Virus Outbreak Texas Daily Life

Using social distancing practices, churchgoers return to in-person services at Alamo Heights Baptist Church, Sunday, May 10, 2020, in San Antonio. Texas' stay-at-home orders due to the COVID-19 pandemic have expired and Texas Gov. Greg Abbott has eased restrictions on many businesses, state parks, churches and places of worship. 

Churches, synagogues, and mosques will be able to hold services at 30 percent of their established fire code occupancy rates, effective Wednesday at 8 a.m., under Governor John Carney's latest modification to the State of Emergency tied to the coronavirus pandemic.

In the 18th modification to his State of Emergency, Carney encouraged virtual church services, but now allows for gatherings in-house above the 10-person gathering limit, but only on one day per week and for one hour. The new guidance calls for "staggered" times for services to allow for cleaning in-between gatherings and for staggered arrival times of congregants.  

Even at 30 percent occupancy, strict social distancing must be maintained.  

High-risk Delawareans, including elderly congregants over the age of 65, and those who have any coronavirus symptoms, should not attend services in-person. Additionally, the guidance states that anyone 13 years or older must wear a face covering.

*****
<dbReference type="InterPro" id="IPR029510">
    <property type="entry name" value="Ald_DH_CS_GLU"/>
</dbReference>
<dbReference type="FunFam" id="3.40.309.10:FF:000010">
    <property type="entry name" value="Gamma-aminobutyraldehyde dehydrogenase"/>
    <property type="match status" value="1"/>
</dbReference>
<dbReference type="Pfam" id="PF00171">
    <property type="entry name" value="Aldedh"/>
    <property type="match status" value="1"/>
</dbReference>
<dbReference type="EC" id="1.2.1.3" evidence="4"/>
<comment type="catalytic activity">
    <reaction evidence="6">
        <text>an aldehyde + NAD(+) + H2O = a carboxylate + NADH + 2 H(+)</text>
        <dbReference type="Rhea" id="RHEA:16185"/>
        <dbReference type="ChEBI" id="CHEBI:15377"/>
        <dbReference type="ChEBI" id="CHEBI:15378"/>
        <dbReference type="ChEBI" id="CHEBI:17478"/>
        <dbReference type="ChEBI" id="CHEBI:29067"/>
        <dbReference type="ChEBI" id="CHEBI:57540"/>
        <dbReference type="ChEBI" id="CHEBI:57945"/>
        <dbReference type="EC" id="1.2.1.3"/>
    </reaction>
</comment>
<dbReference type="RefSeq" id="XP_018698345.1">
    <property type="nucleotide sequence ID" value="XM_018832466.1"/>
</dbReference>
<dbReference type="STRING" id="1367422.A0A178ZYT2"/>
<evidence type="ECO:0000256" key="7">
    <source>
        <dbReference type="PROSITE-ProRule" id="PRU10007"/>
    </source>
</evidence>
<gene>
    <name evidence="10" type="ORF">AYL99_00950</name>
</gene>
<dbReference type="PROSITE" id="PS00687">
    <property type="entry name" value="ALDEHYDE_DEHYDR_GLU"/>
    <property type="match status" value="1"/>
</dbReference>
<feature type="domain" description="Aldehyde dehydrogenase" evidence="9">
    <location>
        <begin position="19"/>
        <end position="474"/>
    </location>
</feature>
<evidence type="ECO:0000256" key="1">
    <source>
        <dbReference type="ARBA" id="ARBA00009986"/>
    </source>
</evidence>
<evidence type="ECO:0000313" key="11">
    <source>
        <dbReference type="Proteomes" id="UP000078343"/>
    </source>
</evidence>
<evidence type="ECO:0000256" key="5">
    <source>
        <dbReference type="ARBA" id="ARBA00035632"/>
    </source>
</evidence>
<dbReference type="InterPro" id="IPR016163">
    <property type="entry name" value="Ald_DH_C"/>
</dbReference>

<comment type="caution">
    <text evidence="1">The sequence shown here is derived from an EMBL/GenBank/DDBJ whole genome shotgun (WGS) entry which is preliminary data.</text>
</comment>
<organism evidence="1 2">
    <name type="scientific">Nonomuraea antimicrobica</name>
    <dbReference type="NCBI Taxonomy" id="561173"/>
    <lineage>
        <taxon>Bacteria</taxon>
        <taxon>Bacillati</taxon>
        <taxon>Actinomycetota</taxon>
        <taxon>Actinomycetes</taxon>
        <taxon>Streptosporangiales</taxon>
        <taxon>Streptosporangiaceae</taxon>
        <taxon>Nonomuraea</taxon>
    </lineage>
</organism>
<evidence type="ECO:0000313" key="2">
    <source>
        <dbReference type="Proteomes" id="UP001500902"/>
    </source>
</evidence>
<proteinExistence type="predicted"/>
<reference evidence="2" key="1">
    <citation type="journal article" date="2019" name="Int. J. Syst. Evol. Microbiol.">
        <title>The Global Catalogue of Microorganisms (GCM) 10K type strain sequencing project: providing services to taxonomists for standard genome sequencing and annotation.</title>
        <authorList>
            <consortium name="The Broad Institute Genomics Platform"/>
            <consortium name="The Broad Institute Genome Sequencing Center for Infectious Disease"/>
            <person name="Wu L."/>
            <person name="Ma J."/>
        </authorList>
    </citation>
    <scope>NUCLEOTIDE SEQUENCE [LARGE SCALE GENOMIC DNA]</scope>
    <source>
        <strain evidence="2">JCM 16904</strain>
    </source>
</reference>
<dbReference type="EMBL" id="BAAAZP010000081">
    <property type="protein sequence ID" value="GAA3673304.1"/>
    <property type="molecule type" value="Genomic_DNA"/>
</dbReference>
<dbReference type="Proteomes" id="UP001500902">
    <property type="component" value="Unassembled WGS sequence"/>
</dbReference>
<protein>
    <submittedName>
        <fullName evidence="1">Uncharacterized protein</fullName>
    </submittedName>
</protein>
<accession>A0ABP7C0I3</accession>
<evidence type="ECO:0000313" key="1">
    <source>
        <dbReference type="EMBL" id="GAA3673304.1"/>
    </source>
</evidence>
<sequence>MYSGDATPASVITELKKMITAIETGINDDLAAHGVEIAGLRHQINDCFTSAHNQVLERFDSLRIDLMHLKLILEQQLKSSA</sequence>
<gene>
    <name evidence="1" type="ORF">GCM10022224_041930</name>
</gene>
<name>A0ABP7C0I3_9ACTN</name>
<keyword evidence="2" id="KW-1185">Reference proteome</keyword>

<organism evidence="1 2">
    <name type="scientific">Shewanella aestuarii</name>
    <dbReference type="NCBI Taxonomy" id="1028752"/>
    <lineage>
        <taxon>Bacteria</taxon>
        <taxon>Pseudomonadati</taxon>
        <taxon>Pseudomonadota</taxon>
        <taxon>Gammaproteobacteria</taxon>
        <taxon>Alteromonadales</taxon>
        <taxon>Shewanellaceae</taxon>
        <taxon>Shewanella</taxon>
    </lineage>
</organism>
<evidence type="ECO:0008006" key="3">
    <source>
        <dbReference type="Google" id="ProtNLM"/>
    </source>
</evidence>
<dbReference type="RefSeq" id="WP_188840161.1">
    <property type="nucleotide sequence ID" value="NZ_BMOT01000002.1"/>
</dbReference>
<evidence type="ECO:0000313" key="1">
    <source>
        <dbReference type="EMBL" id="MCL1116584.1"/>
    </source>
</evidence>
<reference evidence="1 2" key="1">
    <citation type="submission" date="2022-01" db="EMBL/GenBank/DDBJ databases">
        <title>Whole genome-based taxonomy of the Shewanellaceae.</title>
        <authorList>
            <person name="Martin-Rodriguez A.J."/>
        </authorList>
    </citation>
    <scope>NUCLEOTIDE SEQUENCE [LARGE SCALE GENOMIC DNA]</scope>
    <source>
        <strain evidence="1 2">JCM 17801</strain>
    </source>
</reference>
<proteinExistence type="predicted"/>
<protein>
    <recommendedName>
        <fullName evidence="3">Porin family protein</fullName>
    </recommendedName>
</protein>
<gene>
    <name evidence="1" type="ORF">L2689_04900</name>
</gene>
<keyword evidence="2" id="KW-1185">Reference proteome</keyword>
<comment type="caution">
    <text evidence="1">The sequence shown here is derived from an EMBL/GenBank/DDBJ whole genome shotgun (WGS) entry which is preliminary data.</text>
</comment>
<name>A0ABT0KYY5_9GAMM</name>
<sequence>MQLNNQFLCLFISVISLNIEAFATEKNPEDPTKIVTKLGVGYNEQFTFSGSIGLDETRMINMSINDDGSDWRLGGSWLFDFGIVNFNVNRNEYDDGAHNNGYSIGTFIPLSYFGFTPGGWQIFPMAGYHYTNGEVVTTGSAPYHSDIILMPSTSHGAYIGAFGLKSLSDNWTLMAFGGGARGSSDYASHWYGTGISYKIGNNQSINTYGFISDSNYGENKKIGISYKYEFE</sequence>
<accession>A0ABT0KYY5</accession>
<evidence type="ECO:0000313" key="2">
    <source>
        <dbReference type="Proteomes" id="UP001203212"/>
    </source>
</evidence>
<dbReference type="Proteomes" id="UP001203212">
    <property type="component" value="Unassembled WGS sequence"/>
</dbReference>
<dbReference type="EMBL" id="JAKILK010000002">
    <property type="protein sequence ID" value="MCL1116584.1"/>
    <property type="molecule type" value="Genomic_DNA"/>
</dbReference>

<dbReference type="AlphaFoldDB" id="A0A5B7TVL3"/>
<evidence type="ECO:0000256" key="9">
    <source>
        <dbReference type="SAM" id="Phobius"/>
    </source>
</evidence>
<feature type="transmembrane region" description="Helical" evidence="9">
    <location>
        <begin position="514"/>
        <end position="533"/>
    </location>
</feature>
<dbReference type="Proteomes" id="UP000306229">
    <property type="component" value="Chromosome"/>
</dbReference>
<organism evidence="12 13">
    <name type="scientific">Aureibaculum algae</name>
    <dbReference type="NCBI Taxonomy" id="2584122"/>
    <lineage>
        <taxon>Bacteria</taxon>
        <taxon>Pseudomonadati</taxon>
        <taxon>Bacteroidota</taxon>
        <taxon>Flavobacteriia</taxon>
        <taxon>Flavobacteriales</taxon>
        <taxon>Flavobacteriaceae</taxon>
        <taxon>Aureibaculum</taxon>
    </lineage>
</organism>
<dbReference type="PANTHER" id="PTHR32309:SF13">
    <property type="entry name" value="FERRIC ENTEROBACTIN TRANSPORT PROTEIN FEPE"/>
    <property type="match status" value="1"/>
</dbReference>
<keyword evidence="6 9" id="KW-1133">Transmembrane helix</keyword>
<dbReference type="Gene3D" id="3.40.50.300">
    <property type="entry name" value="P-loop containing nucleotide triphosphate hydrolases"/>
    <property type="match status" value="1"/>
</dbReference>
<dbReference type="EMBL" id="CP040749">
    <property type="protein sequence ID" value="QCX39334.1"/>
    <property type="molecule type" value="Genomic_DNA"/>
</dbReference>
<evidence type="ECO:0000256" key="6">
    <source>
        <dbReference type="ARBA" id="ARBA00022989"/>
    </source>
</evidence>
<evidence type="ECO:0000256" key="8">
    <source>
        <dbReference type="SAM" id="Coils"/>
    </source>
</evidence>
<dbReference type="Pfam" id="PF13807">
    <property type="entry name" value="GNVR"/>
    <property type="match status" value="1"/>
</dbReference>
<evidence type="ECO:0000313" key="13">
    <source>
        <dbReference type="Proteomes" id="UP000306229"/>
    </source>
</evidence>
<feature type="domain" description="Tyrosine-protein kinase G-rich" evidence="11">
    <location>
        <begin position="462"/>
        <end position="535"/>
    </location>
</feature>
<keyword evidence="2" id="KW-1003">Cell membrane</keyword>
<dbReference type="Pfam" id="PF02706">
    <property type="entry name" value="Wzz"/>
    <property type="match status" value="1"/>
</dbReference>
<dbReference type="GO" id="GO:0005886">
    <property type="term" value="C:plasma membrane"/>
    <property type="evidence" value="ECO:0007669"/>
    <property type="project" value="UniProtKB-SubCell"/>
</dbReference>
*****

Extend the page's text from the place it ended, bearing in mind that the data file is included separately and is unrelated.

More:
The exchange of materials of any kind is strongly discouraged, with Division of Public Health guidance calling for modified practices that are specific to particular faith traditions that cause close contact, for congregations that practice the sharing of consecrated or blessed food or drink (e.g., Communion, Parshad and others).

“All of Delaware’s restrictions – including those inside our churches and other houses of worship – are intended to reduce the spread of COVID-19 and save lives,” said the governor said in a prepared statement. “I know it’s difficult. Practicing your faith is a fundamental right. But Delawareans who are at higher risk should not attend in-person services. Do your best to practice your faith virtually."

Here's a look at the full guidance issued Monday, May 18, 2020: 

Under Governor Carney’s stay-at-home order, churches and other houses of worship were deemed "essential," but were effectively shut down due to the 10-person gathering restriction.

But even the expanded gatherings--at 30 percent occupancy--isn't enough to stop a federal lawsuit.

Attorney Tom Neuberger noted the Committee to Save Christmas, which is made up of pastors, including the Reverend Dr. Christopher Allan Bullock, businessmen, and political figures, would be filing their lawsuit in federal court this week. They continue to argue that more than 200 secular businesses, including liquor stores, remain open.

"The discrimination has to end," said Neuberger. "And I would add that Carney says old people can go to Acme for groceries but never can go to church to worship God to feed their souls! Pastor Bullock is going to sue to open up all churches to the same rules as these 237 secular industries for May 31, called Pentecost. This intentional religious discrimination has to stop, and stop now!  

"You can't do Communion online," he noted. "This is tyranny."


Reverend Christopher Allan Bullock of Caanan Baptist Church/File

Read the full 18th Modification to the State of Emergency:


This story is developing and may be updated.